Over time, as games increased in scale and complexity, thanks to more memory, more processing power, and storage media that could hold gigabytes of data, there was a need to specialise further. Games released in different parts of the world might require different regional soundtracks, for example, and so there was a need for localisation specialists who could translate and re-record dialogue, music, and sound effects to make the game specific to the different overseas territories in which it would be released. As game soundtracks converged with popular music and film score, there was a need to involve not just composers but music producers and engineers.
Although the very biggest game developers could justify the expense of having an in-house music team and recording studios, for most, it made better sense and was cheaper to hire in talent when it was needed. And today, a thriving industry has grown up to service that need. I’m joined by Raymond Usher, who runs Euphonious, a company that provides professional audio services to the games industry. Raymond, before we get on to Euphonious, can you tell us how did you get started in the games industry? I’ve always been interested in music and sound.
I’ve always had an interest, a real interest, in computers and video games, so it kind of made sense to marry the two together, and I guess that’s part of it, as the technology progressed, it became easier to do that. How I actually got my foot in the door was quite an interesting thing, in that I was at school and I was taking a different route home through the city centre, and it was actually raining. That’s why I was taking a different route home.
And I went past DMA Design’s shop – they had a shop selling computers at that time – and there was an advert up in the window, it said looking for someone to do music and sound effects for their games. So I gave them a call, and got a summer job of it, and that’s really where it all began. My first professional gig, I guess. That was 1992. So you’ve worked in the industry, then, for quite a while. Where did the idea for Euphonious come about? So it’s something that has kind of been on the back burner for quite a few years.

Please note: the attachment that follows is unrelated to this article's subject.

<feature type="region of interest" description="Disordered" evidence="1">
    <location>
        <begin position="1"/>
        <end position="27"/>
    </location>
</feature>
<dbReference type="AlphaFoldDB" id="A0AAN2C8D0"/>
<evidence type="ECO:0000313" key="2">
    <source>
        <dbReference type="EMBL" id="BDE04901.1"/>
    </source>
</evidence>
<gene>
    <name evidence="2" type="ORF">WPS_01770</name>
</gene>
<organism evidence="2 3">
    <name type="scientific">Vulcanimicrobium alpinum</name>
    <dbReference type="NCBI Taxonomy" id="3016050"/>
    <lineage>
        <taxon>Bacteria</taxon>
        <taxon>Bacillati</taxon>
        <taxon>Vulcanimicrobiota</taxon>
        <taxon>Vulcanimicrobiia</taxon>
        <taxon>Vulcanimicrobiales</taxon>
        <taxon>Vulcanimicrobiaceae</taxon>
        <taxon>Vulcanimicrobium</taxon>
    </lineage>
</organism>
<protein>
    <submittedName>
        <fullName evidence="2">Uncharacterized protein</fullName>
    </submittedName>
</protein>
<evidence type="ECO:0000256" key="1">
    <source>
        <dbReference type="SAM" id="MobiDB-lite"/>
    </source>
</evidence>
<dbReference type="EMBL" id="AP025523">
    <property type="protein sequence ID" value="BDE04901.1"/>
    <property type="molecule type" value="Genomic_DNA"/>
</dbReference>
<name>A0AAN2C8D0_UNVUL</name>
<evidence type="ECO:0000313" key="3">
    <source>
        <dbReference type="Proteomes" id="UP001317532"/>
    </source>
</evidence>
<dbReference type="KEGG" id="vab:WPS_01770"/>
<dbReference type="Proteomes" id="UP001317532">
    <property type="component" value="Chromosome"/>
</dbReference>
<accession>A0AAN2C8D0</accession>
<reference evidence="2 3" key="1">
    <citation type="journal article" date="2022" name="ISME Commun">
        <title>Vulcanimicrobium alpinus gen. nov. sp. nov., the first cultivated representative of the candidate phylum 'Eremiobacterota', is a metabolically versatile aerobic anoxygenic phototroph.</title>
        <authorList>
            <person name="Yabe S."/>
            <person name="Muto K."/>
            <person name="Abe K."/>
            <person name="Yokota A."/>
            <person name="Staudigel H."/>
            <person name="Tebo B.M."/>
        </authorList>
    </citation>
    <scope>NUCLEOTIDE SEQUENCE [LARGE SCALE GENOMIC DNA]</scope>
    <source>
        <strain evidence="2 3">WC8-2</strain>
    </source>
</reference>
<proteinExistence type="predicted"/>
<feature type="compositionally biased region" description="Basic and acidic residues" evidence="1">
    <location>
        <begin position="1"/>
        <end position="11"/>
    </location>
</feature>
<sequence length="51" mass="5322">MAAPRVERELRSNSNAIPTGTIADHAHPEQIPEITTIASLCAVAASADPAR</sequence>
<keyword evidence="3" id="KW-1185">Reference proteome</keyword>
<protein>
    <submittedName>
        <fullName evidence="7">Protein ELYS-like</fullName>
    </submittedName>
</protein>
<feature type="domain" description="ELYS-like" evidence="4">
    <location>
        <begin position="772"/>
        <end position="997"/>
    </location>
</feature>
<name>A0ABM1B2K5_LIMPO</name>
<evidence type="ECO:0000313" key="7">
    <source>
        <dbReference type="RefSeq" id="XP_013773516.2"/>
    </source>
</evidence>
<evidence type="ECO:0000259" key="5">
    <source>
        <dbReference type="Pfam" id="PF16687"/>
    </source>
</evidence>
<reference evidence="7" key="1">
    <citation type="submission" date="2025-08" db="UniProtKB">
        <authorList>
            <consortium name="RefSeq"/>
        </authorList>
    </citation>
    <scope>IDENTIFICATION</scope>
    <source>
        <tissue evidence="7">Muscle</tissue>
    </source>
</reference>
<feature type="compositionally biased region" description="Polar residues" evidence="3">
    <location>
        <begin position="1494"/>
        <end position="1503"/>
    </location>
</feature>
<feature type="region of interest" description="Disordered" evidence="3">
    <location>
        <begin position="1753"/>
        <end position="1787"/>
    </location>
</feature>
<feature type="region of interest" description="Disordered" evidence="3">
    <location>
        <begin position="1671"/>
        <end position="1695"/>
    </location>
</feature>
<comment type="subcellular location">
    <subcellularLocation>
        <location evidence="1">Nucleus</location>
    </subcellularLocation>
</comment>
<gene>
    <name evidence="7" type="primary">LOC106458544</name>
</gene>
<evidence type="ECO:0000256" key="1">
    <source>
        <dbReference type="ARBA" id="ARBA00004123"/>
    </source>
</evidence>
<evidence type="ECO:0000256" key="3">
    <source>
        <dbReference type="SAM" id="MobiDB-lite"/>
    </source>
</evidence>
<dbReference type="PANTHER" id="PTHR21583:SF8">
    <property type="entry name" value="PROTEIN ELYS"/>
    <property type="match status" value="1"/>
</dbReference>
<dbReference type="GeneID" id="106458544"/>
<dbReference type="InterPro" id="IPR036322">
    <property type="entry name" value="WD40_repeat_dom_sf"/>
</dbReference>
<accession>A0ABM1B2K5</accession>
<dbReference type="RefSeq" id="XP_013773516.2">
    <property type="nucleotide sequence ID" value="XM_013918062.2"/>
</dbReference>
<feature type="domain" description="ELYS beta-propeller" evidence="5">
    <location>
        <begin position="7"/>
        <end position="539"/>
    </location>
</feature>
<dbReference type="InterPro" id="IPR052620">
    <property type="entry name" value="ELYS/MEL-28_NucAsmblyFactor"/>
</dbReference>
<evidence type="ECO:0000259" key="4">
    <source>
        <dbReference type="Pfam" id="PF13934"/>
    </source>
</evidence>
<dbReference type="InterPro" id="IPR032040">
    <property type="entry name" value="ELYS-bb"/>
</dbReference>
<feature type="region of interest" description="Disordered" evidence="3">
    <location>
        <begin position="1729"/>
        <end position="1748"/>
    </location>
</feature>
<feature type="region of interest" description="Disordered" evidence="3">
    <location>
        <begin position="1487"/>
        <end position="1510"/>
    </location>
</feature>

I should mention, having worked in the industry for a while, you start to see efficiencies that could be made – just different ways of working, and that’s where the idea really came around. The thing that really gave me the kick was when Realtime Worlds went into administration, so at that point, we’re all out of work, and a lot of folk that I’d worked with in the past had started establishing small companies, doing games for mobile and so forth. And they start asking if I could do some sound for them, and that was the kind of thing that kicked it off, really.
The thing that made me really think this was a business was when I was asked by Traveller’s Tales to work on the Lego franchise. That was the thing that made me realise it can make a living out of it, anyway. Yeah. So when they come to you, the companies aren’t just buying a set of sounds, are they? They’re buying all of that expertise and experience hewn from years at the coalface of the games industry. Yeah.
I mean, that’s the thing is that I’m not saying anyone can produce sound – I mean, a lot of people can produce sound – but it’s being able to provide it in the right format, to understand the gotchas that they’re experiencing, to understand the limitations of the hardware, and so forth. That’s what they get with us. And also, the established relationships that we’ve got with other content providers and technology providers. We’ve got… from Dolby, DTS, and so forth. So if we don’t do it directly, then we know someone that can do it and manage that on the client’s behalf. So it’s not just about then producing a very polished sound.